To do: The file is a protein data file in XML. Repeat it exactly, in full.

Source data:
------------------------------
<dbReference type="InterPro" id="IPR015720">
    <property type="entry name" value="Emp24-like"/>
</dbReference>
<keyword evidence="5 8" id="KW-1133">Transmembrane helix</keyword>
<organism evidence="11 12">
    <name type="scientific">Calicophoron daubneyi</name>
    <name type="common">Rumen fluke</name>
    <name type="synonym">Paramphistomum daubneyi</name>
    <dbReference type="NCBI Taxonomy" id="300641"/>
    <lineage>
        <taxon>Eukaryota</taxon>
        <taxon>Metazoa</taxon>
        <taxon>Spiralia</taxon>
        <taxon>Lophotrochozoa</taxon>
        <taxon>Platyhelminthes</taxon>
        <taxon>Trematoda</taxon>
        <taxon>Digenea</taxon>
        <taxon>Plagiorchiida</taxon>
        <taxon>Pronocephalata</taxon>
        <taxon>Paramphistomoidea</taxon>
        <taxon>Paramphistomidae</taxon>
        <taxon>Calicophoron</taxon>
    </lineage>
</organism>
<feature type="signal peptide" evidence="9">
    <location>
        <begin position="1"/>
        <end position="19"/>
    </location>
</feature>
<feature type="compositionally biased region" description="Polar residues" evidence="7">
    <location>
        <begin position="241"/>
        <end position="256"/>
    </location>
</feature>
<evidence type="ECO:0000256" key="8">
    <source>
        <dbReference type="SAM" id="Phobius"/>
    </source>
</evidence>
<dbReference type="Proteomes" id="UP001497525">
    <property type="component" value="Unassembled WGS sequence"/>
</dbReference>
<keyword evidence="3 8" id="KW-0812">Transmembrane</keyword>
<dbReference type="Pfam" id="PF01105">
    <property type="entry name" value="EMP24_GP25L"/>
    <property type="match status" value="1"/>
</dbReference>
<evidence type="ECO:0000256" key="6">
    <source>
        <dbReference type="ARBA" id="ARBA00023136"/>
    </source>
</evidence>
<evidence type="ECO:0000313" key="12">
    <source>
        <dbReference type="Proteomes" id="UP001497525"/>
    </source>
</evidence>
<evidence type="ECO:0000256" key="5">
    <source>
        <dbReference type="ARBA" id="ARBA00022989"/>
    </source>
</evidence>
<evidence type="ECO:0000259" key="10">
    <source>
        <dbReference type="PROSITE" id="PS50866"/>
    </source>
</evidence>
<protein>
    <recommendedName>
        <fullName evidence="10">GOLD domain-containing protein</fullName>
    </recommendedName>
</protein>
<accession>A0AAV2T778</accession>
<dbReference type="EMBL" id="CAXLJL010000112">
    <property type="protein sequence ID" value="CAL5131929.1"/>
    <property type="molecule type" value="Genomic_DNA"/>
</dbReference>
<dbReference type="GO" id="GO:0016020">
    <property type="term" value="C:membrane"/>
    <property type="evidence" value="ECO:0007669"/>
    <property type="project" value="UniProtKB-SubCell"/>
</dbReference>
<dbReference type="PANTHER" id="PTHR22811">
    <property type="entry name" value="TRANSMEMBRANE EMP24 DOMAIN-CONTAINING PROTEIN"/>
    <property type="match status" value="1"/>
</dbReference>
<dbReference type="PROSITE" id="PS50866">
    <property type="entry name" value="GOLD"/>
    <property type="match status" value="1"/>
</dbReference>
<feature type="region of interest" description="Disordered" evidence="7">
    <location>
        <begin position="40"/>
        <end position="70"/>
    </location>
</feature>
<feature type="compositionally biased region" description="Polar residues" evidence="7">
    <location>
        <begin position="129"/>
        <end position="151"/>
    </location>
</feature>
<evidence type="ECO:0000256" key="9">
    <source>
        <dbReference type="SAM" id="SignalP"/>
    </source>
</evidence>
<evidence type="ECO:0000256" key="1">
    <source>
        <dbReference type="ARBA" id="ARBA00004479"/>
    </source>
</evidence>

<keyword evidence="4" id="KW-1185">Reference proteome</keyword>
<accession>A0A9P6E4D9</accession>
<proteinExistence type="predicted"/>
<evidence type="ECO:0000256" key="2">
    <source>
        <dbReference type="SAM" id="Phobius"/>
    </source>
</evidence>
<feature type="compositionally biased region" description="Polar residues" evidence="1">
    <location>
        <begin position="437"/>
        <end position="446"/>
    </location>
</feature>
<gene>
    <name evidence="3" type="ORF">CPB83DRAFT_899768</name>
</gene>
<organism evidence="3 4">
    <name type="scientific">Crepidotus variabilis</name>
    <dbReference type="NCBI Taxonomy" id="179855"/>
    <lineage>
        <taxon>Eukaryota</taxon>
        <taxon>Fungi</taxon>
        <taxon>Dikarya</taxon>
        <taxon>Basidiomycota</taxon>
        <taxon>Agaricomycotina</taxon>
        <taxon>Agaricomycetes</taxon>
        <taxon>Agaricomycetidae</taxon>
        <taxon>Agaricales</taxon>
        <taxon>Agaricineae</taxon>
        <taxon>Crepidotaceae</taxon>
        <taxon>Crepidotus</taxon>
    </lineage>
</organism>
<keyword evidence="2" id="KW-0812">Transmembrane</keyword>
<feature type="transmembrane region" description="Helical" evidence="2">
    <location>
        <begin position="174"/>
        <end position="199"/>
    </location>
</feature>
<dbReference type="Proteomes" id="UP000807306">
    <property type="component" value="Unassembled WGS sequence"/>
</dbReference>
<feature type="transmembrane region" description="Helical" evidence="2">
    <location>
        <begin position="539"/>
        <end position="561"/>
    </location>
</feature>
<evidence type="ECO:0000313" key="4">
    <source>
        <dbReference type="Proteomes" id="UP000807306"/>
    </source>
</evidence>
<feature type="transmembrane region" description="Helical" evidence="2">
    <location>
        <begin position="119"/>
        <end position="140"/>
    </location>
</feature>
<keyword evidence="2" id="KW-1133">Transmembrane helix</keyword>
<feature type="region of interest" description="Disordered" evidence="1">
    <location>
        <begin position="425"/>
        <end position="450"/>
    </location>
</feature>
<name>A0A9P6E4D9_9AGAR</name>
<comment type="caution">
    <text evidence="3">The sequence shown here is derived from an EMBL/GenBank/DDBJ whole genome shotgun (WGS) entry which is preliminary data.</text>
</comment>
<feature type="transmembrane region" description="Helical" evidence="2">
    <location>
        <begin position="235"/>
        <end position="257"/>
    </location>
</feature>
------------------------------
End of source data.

<dbReference type="InterPro" id="IPR015720">
    <property type="entry name" value="Emp24-like"/>
</dbReference>
<keyword evidence="5 8" id="KW-1133">Transmembrane helix</keyword>
<organism evidence="11 12">
    <name type="scientific">Calicophoron daubneyi</name>
    <name type="common">Rumen fluke</name>
    <name type="synonym">Paramphistomum daubneyi</name>
    <dbReference type="NCBI Taxonomy" id="300641"/>
    <lineage>
        <taxon>Eukaryota</taxon>
        <taxon>Metazoa</taxon>
        <taxon>Spiralia</taxon>
        <taxon>Lophotrochozoa</taxon>
        <taxon>Platyhelminthes</taxon>
        <taxon>Trematoda</taxon>
        <taxon>Digenea</taxon>
        <taxon>Plagiorchiida</taxon>
        <taxon>Pronocephalata</taxon>
        <taxon>Paramphistomoidea</taxon>
        <taxon>Paramphistomidae</taxon>
        <taxon>Calicophoron</taxon>
    </lineage>
</organism>
<feature type="signal peptide" evidence="9">
    <location>
        <begin position="1"/>
        <end position="19"/>
    </location>
</feature>
<feature type="compositionally biased region" description="Polar residues" evidence="7">
    <location>
        <begin position="241"/>
        <end position="256"/>
    </location>
</feature>
<evidence type="ECO:0000256" key="8">
    <source>
        <dbReference type="SAM" id="Phobius"/>
    </source>
</evidence>
<dbReference type="Proteomes" id="UP001497525">
    <property type="component" value="Unassembled WGS sequence"/>
</dbReference>
<keyword evidence="3 8" id="KW-0812">Transmembrane</keyword>
<dbReference type="Pfam" id="PF01105">
    <property type="entry name" value="EMP24_GP25L"/>
    <property type="match status" value="1"/>
</dbReference>
<evidence type="ECO:0000256" key="6">
    <source>
        <dbReference type="ARBA" id="ARBA00023136"/>
    </source>
</evidence>
<evidence type="ECO:0000313" key="12">
    <source>
        <dbReference type="Proteomes" id="UP001497525"/>
    </source>
</evidence>
<evidence type="ECO:0000256" key="5">
    <source>
        <dbReference type="ARBA" id="ARBA00022989"/>
    </source>
</evidence>
<evidence type="ECO:0000259" key="10">
    <source>
        <dbReference type="PROSITE" id="PS50866"/>
    </source>
</evidence>
<protein>
    <recommendedName>
        <fullName evidence="10">GOLD domain-containing protein</fullName>
    </recommendedName>
</protein>
<accession>A0AAV2T778</accession>
<dbReference type="EMBL" id="CAXLJL010000112">
    <property type="protein sequence ID" value="CAL5131929.1"/>
    <property type="molecule type" value="Genomic_DNA"/>
</dbReference>
<dbReference type="GO" id="GO:0016020">
    <property type="term" value="C:membrane"/>
    <property type="evidence" value="ECO:0007669"/>
    <property type="project" value="UniProtKB-SubCell"/>
</dbReference>
<dbReference type="PANTHER" id="PTHR22811">
    <property type="entry name" value="TRANSMEMBRANE EMP24 DOMAIN-CONTAINING PROTEIN"/>
    <property type="match status" value="1"/>
</dbReference>
<dbReference type="PROSITE" id="PS50866">
    <property type="entry name" value="GOLD"/>
    <property type="match status" value="1"/>
</dbReference>
<feature type="region of interest" description="Disordered" evidence="7">
    <location>
        <begin position="40"/>
        <end position="70"/>
    </location>
</feature>
<feature type="compositionally biased region" description="Polar residues" evidence="7">
    <location>
        <begin position="129"/>
        <end position="151"/>
    </location>
</feature>
<evidence type="ECO:0000256" key="9">
    <source>
        <dbReference type="SAM" id="SignalP"/>
    </source>
</evidence>
<evidence type="ECO:0000256" key="1">
    <source>
        <dbReference type="ARBA" id="ARBA00004479"/>
    </source>
</evidence>

<keyword evidence="4" id="KW-1185">Reference proteome</keyword>
<accession>A0A9P6E4D9</accession>
<proteinExistence type="predicted"/>
<evidence type="ECO:0000256" key="2">
    <source>
        <dbReference type="SAM" id="Phobius"/>
    </source>
</evidence>
<feature type="compositionally biased region" description="Polar residues" evidence="1">
    <location>
        <begin position="437"/>
        <end position="446"/>
    </location>
</feature>
<gene>
    <name evidence="3" type="ORF">CPB83DRAFT_899768</name>
</gene>
<organism evidence="3 4">
    <name type="scientific">Crepidotus variabilis</name>
    <dbReference type="NCBI Taxonomy" id="179855"/>
    <lineage>
        <taxon>Eukaryota</taxon>
        <taxon>Fungi</taxon>
        <taxon>Dikarya</taxon>
        <taxon>Basidiomycota</taxon>
        <taxon>Agaricomycotina</taxon>
        <taxon>Agaricomycetes</taxon>
        <taxon>Agaricomycetidae</taxon>
        <taxon>Agaricales</taxon>
        <taxon>Agaricineae</taxon>
        <taxon>Crepidotaceae</taxon>
        <taxon>Crepidotus</taxon>
    </lineage>
</organism>
<keyword evidence="2" id="KW-0812">Transmembrane</keyword>
<feature type="transmembrane region" description="Helical" evidence="2">
    <location>
        <begin position="174"/>
        <end position="199"/>
    </location>
</feature>
<dbReference type="Proteomes" id="UP000807306">
    <property type="component" value="Unassembled WGS sequence"/>
</dbReference>
<feature type="transmembrane region" description="Helical" evidence="2">
    <location>
        <begin position="539"/>
        <end position="561"/>
    </location>
</feature>
<evidence type="ECO:0000313" key="4">
    <source>
        <dbReference type="Proteomes" id="UP000807306"/>
    </source>
</evidence>
<feature type="transmembrane region" description="Helical" evidence="2">
    <location>
        <begin position="119"/>
        <end position="140"/>
    </location>
</feature>
<keyword evidence="2" id="KW-1133">Transmembrane helix</keyword>
<feature type="region of interest" description="Disordered" evidence="1">
    <location>
        <begin position="425"/>
        <end position="450"/>
    </location>
</feature>
<name>A0A9P6E4D9_9AGAR</name>
<comment type="caution">
    <text evidence="3">The sequence shown here is derived from an EMBL/GenBank/DDBJ whole genome shotgun (WGS) entry which is preliminary data.</text>
</comment>
<feature type="transmembrane region" description="Helical" evidence="2">
    <location>
        <begin position="235"/>
        <end position="257"/>
    </location>
</feature>